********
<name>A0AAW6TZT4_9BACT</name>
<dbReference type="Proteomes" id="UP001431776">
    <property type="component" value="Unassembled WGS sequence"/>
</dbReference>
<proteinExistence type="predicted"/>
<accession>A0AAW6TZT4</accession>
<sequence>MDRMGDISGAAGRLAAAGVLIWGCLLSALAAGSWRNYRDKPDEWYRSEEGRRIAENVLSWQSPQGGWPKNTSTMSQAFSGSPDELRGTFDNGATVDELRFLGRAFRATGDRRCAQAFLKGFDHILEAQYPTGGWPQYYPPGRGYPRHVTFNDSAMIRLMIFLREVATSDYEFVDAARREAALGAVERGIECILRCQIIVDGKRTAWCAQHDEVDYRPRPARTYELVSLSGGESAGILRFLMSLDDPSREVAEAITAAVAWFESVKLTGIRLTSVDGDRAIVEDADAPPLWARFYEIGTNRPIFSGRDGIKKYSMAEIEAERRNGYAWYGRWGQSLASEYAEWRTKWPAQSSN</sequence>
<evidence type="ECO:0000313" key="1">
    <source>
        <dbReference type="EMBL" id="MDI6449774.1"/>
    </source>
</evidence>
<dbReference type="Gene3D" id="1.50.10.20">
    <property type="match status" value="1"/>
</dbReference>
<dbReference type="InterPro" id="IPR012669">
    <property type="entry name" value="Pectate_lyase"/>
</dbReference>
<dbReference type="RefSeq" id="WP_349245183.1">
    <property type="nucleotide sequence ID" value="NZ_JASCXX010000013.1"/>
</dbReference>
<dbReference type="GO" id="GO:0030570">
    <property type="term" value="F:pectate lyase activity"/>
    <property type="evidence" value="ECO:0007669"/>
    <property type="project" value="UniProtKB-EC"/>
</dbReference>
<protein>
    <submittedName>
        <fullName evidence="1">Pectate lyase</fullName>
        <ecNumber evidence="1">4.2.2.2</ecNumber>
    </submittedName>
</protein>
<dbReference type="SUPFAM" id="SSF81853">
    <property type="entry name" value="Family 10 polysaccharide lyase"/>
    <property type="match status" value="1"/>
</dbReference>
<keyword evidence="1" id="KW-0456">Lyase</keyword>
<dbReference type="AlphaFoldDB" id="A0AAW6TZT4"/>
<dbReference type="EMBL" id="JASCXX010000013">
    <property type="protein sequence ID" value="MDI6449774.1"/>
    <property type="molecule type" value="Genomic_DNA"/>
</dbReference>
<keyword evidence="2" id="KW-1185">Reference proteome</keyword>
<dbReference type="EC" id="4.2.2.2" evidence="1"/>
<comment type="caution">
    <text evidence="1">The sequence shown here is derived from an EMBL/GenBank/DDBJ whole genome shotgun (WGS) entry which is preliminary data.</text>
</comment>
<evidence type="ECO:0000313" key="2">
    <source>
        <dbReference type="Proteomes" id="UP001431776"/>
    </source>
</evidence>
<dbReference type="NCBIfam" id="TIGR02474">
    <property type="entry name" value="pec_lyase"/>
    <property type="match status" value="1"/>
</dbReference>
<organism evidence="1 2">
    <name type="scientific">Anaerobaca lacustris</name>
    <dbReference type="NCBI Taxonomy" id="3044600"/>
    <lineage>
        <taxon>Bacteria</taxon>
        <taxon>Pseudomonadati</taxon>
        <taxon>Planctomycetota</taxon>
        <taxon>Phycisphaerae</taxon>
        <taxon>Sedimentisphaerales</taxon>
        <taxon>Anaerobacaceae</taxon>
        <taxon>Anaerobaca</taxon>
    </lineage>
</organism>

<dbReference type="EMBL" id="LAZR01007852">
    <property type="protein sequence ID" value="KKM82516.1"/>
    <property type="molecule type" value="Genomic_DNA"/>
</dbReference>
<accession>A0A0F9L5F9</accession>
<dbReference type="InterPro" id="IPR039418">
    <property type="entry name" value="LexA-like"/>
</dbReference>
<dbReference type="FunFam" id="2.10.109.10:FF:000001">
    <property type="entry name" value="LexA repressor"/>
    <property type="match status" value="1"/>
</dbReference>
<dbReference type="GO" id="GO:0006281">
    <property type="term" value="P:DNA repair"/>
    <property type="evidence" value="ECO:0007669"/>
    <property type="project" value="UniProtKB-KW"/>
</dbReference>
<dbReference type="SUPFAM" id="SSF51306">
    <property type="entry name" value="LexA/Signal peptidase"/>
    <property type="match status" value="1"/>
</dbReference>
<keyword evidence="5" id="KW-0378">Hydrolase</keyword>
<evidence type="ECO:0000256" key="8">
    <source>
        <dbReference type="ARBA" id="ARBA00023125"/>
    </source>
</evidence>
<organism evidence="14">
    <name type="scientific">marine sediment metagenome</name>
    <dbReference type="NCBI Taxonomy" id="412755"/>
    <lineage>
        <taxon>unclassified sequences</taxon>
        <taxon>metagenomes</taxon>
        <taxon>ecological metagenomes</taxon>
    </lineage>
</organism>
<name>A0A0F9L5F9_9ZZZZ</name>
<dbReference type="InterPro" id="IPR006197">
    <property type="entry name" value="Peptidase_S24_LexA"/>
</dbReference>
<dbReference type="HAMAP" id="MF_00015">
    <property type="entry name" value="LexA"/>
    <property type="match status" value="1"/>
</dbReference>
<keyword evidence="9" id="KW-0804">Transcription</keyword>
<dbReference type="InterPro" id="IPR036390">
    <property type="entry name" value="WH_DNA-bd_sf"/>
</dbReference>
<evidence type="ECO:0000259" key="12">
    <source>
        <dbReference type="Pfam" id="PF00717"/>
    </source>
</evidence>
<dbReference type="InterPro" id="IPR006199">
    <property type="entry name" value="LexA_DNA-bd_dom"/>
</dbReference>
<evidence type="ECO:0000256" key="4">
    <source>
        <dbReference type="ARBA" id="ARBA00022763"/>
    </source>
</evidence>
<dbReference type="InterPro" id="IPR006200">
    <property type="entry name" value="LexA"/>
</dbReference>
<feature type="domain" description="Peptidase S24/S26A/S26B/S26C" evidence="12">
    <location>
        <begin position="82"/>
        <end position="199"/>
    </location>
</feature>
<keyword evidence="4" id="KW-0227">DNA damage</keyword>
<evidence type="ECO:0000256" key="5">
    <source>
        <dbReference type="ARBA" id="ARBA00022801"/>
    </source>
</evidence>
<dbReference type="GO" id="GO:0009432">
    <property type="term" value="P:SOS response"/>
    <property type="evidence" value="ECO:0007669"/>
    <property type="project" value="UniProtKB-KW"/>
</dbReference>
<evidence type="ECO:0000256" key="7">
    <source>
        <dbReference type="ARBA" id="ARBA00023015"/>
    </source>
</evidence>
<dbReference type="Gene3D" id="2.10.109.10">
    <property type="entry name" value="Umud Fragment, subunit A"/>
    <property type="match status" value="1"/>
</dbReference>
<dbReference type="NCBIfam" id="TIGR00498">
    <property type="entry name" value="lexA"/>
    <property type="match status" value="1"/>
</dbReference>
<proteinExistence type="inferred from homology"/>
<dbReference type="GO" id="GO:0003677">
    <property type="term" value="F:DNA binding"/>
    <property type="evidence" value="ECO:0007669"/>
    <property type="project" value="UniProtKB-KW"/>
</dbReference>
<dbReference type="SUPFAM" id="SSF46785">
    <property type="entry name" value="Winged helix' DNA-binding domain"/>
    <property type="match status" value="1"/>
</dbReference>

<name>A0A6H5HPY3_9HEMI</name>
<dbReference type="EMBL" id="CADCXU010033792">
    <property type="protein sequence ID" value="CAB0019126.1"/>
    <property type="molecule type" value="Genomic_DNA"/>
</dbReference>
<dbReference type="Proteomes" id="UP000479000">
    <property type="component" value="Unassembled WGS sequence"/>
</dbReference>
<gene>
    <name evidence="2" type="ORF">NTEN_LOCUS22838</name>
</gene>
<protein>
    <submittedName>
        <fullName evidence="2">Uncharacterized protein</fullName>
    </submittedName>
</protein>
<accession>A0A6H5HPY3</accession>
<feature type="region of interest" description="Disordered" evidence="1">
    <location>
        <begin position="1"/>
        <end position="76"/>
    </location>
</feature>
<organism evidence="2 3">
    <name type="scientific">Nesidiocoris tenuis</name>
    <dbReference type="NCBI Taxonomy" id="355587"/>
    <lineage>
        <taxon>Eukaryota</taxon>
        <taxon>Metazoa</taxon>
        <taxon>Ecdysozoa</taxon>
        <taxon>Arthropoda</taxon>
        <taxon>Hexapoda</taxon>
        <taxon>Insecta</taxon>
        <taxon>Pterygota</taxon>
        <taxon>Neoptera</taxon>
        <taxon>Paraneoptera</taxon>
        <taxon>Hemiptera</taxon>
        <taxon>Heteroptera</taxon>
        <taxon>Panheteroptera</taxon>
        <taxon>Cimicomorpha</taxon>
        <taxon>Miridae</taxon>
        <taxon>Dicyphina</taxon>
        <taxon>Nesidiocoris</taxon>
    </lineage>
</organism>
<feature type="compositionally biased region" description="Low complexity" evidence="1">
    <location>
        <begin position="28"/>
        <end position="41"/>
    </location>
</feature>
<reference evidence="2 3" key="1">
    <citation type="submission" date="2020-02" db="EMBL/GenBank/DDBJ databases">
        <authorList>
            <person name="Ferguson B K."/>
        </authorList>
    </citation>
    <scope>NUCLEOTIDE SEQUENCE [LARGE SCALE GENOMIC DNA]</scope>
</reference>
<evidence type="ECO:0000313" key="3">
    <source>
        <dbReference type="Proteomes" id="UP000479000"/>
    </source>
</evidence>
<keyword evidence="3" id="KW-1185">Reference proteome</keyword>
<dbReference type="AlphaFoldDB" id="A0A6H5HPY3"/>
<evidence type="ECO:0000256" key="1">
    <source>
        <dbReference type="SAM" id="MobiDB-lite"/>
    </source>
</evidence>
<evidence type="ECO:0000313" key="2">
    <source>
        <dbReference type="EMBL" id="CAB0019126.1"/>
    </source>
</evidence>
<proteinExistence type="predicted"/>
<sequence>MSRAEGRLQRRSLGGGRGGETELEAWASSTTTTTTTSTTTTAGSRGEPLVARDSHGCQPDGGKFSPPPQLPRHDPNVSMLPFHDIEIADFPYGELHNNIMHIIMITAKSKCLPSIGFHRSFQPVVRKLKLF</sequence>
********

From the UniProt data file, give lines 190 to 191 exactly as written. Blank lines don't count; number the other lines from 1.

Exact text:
<accession>A0A6H5HPY3</accession>
<feature type="region of interest" description="Disordered" evidence="1">